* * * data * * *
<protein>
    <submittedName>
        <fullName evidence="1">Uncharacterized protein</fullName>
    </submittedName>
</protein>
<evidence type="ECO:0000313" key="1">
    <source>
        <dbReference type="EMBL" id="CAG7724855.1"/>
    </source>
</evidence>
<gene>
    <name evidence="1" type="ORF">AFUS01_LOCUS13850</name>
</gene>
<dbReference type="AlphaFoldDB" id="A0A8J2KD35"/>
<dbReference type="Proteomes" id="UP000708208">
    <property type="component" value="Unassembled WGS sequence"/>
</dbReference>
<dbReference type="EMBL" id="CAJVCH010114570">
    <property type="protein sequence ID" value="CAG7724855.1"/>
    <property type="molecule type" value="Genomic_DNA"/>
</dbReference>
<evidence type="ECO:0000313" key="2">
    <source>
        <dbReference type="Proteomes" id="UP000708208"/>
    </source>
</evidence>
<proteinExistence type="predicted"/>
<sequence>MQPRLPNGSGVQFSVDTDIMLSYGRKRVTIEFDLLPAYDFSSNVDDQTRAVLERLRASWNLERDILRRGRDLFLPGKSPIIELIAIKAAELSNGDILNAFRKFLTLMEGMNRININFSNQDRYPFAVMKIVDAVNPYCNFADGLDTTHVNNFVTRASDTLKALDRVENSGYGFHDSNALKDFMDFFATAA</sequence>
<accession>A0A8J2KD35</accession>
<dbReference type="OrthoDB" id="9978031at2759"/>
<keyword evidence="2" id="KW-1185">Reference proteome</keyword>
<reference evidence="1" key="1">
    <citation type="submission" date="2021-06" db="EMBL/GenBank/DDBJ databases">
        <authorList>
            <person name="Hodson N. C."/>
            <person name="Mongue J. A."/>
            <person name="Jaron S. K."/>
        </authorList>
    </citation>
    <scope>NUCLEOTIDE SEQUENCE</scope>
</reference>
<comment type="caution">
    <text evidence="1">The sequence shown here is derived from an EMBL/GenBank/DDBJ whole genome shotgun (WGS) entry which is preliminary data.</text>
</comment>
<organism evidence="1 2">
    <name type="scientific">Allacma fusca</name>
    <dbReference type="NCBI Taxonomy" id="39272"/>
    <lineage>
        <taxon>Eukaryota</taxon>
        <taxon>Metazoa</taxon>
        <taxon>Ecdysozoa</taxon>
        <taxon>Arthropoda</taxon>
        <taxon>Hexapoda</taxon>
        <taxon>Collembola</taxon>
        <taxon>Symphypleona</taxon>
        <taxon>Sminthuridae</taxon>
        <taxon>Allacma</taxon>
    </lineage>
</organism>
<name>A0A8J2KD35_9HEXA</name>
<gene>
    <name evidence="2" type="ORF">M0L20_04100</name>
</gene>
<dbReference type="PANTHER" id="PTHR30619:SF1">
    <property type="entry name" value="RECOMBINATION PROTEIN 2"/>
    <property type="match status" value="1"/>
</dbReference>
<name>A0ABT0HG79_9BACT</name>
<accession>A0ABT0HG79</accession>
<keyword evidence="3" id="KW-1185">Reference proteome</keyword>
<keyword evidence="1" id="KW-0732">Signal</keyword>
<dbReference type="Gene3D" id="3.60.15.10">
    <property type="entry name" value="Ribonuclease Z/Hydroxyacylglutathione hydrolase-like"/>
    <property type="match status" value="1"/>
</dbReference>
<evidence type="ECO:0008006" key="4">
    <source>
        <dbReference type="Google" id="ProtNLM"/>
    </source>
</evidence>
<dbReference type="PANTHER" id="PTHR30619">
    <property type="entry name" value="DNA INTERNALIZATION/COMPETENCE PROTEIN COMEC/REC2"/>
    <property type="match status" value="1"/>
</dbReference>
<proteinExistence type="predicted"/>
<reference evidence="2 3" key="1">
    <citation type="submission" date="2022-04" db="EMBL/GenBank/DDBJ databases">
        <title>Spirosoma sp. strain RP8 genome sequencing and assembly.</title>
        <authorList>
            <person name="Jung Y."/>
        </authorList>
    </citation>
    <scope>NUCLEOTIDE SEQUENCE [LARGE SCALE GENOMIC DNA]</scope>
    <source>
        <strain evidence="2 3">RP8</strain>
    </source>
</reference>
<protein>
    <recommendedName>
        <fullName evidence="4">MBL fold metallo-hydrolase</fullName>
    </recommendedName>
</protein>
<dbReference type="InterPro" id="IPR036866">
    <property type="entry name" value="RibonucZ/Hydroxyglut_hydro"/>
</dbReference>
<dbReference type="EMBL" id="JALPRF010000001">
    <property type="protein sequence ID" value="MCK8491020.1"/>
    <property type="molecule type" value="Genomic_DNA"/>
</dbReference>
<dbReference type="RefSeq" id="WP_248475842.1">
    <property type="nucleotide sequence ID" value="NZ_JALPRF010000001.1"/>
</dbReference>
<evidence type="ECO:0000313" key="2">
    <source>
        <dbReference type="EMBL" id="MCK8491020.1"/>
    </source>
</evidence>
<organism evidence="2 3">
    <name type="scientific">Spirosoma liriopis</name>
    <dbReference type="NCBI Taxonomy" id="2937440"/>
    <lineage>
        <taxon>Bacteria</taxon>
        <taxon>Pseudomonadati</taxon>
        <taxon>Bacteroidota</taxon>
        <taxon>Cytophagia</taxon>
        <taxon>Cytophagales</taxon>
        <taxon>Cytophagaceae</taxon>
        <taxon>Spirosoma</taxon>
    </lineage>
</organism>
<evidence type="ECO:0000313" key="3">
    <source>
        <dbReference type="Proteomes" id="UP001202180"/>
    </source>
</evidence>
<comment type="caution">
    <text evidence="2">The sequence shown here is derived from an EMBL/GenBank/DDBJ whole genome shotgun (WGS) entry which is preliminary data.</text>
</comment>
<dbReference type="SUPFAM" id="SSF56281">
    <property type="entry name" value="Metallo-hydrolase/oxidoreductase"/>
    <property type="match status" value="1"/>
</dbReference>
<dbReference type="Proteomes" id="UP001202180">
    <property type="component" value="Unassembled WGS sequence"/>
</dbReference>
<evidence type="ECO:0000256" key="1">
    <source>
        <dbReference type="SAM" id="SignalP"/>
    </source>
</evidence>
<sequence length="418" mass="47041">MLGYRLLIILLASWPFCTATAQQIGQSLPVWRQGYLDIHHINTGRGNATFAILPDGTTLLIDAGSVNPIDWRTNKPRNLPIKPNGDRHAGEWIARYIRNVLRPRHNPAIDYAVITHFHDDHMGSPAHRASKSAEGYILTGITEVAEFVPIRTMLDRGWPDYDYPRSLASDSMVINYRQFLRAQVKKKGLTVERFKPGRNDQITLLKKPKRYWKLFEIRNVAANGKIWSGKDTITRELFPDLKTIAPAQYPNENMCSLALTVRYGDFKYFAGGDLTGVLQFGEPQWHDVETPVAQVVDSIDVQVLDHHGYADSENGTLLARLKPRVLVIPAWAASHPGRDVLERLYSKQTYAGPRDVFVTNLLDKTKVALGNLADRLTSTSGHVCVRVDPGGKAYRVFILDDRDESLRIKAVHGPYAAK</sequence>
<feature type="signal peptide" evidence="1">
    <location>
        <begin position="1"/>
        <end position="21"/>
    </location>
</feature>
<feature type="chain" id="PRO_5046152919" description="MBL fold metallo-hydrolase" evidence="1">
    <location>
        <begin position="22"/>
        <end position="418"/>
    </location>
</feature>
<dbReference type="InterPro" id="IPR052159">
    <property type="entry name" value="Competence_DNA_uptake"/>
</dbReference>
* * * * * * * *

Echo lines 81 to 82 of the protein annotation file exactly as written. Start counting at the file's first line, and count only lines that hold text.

<dbReference type="PANTHER" id="PTHR30619">
    <property type="entry name" value="DNA INTERNALIZATION/COMPETENCE PROTEIN COMEC/REC2"/>